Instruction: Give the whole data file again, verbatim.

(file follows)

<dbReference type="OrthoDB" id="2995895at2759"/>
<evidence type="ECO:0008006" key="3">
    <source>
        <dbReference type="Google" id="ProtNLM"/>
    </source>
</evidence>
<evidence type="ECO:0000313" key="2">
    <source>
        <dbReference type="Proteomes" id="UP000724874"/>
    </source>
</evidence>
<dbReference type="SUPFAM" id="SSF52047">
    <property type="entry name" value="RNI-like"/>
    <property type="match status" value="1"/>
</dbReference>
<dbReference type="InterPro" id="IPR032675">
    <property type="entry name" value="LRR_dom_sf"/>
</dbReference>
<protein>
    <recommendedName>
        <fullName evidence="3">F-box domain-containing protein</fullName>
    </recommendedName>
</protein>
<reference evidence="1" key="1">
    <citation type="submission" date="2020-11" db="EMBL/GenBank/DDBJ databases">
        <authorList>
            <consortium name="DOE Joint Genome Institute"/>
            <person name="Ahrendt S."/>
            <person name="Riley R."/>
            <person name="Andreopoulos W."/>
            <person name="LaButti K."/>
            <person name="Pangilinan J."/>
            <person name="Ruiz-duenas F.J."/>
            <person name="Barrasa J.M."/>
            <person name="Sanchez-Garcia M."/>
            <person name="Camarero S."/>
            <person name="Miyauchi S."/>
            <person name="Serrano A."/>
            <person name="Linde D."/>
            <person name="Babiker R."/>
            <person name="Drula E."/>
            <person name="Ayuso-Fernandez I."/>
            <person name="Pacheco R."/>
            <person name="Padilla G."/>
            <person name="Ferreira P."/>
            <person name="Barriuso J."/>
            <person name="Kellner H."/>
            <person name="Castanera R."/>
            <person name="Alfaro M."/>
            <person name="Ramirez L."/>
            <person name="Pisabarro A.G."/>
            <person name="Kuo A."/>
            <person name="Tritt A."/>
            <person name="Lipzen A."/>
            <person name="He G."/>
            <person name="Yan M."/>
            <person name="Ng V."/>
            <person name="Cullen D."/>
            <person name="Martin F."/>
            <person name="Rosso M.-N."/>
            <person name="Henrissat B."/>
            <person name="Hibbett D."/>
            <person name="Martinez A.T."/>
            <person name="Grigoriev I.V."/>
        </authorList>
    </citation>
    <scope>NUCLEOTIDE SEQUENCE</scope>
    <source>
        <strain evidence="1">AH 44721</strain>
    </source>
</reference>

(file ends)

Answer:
<dbReference type="OrthoDB" id="2995895at2759"/>
<evidence type="ECO:0008006" key="3">
    <source>
        <dbReference type="Google" id="ProtNLM"/>
    </source>
</evidence>
<evidence type="ECO:0000313" key="2">
    <source>
        <dbReference type="Proteomes" id="UP000724874"/>
    </source>
</evidence>
<dbReference type="SUPFAM" id="SSF52047">
    <property type="entry name" value="RNI-like"/>
    <property type="match status" value="1"/>
</dbReference>
<dbReference type="InterPro" id="IPR032675">
    <property type="entry name" value="LRR_dom_sf"/>
</dbReference>
<protein>
    <recommendedName>
        <fullName evidence="3">F-box domain-containing protein</fullName>
    </recommendedName>
</protein>
<reference evidence="1" key="1">
    <citation type="submission" date="2020-11" db="EMBL/GenBank/DDBJ databases">
        <authorList>
            <consortium name="DOE Joint Genome Institute"/>
            <person name="Ahrendt S."/>
            <person name="Riley R."/>
            <person name="Andreopoulos W."/>
            <person name="LaButti K."/>
            <person name="Pangilinan J."/>
            <person name="Ruiz-duenas F.J."/>
            <person name="Barrasa J.M."/>
            <person name="Sanchez-Garcia M."/>
            <person name="Camarero S."/>
            <person name="Miyauchi S."/>
            <person name="Serrano A."/>
            <person name="Linde D."/>
            <person name="Babiker R."/>
            <person name="Drula E."/>
            <person name="Ayuso-Fernandez I."/>
            <person name="Pacheco R."/>
            <person name="Padilla G."/>
            <person name="Ferreira P."/>
            <person name="Barriuso J."/>
            <person name="Kellner H."/>
            <person name="Castanera R."/>
            <person name="Alfaro M."/>
            <person name="Ramirez L."/>
            <person name="Pisabarro A.G."/>
            <person name="Kuo A."/>
            <person name="Tritt A."/>
            <person name="Lipzen A."/>
            <person name="He G."/>
            <person name="Yan M."/>
            <person name="Ng V."/>
            <person name="Cullen D."/>
            <person name="Martin F."/>
            <person name="Rosso M.-N."/>
            <person name="Henrissat B."/>
            <person name="Hibbett D."/>
            <person name="Martinez A.T."/>
            <person name="Grigoriev I.V."/>
        </authorList>
    </citation>
    <scope>NUCLEOTIDE SEQUENCE</scope>
    <source>
        <strain evidence="1">AH 44721</strain>
    </source>
</reference>